He then went to Olympiakos, leading them to a Greek league and cup double, before leaving for a year at Valencia.
Valverde went back to Olympiakos for another two seasons, winning the league twice and the cup once before leaving again.
After returning to Athletic in 2013, he said: “Sequels are never any good. Well, the Godfather II was quite good.”
In his first season back at the club – who can only sign players with links to the Basque region – he led them to fourth place in La Liga and a Champions League spot.
There were top-seven finishes for the next three seasons, including seventh this term, and a run to the 2014-15 Copa del Rey final. They beat Barcelona 5-1 on aggregate in the 2015 Spanish Super Cup.
Barcelona have not brought through many youngsters in recent years. Rafinha and Sergi Roberto are the only two youth products younger than 28 who are regulars in the squad.
But Valverde – who has favoured a 4-2-3-1 formation – has plenty of experience giving young players a chance. As Athletic cannot buy non-Basque players, he often had to look to his youth team for players.
Defender Aymeric Laporte and winger Inaki Williams, who have both been linked with big-money moves to English clubs, became first-team regulars under Valverde. Right-back Inigo Lekue has been named in the Spain squad since his 2015 debut.
Valverde will also try to bring some defensive solidity to the club – he has often balanced defence and attack well. In 2009, Olympiakos conceded only 14 league goals on their way to the Greek title. Athletic never conceded more than 45 goals in a La Liga season during his second spell in charge.
Earlier this week, after Valverde left Athletic, and it was widely expected he would join Barcelona, Barca defender Gerard Pique said: “Ernesto has done a great job at Athletic the past few years. He played here for Barcelona as a player and I think he could be a good option, as could others.”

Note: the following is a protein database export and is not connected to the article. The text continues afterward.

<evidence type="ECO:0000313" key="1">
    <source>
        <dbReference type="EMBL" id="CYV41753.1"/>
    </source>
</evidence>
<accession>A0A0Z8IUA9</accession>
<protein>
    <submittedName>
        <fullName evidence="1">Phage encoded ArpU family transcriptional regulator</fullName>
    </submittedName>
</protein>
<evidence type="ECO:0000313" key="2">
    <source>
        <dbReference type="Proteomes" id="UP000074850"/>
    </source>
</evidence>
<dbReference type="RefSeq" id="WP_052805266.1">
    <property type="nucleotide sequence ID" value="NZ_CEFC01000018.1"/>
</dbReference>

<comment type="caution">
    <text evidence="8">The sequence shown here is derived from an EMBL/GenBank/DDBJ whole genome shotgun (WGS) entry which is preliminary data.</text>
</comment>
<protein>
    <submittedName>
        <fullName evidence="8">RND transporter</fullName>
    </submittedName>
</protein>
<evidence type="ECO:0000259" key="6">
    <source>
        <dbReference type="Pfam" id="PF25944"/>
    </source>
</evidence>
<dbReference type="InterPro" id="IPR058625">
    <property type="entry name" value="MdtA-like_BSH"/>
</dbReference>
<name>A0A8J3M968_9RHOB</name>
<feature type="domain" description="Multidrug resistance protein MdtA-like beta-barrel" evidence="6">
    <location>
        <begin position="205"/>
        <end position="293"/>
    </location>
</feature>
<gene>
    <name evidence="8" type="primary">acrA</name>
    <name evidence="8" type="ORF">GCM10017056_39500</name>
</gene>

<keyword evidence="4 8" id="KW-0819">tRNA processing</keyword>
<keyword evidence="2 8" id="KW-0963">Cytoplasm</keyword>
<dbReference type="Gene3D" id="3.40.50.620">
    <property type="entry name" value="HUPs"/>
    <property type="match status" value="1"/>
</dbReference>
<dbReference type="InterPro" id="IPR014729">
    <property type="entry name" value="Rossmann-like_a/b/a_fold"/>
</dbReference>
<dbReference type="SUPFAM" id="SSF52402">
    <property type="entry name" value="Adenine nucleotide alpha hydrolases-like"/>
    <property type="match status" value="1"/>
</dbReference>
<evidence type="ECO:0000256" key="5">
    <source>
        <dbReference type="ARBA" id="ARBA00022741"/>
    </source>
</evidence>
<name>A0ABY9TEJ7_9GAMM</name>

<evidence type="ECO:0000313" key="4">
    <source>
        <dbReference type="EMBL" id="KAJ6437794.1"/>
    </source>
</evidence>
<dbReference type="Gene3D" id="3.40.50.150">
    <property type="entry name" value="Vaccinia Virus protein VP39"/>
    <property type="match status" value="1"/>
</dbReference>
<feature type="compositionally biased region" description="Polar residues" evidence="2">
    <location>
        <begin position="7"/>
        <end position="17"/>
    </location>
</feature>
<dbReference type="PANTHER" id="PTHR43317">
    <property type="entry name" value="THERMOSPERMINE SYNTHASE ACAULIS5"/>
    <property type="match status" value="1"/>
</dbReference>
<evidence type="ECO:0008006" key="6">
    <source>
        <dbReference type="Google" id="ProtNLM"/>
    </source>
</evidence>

During the season, Williams said: “He would be a good coach [for Barca], but we want him to remain at Athletic. He’s brilliant, a great coach.
“He’s done a great job. He’s made history at the club – he’s the coach with the most games. He has the final word and whatever happens I will be pleased for him.”
Valverde is not your typical football manager.
While playing for Barcelona, he studied photography at the Institut d’Estudis Fotografics de Catalunya. In 2012, he released a book of artistic black and white pictures, called Medio Tiempo, which translates as Half-Time.
He also ran an exhibition of his pictures that summer in Greece, where he was managing Olympiakos.
“These are photographs that show a world that is not a home, neither a house or a country, with spaces such as hotels, planes, buses, football fields, touristic areas and, in general, lonely places or places where anyone could have that feeling. So lonely seem to be the people portrayed by him,” read Bernardo Atxaga’s prologue to the book.
Johan Cruyff writing in La Vanguardia newspaper, January 2007, while Valverde was managing Espanyol.
“His players might play well or not, sometimes they win and other times they don’t, but they always go onto the pitch with a dream. Valverde always gives fans reasons to be proud of their team.”
Lionel Messi in Facebook: “Wishing you the best of luck in the next stage of your life, Luis Enrique. Thank you for everything in the last few years.”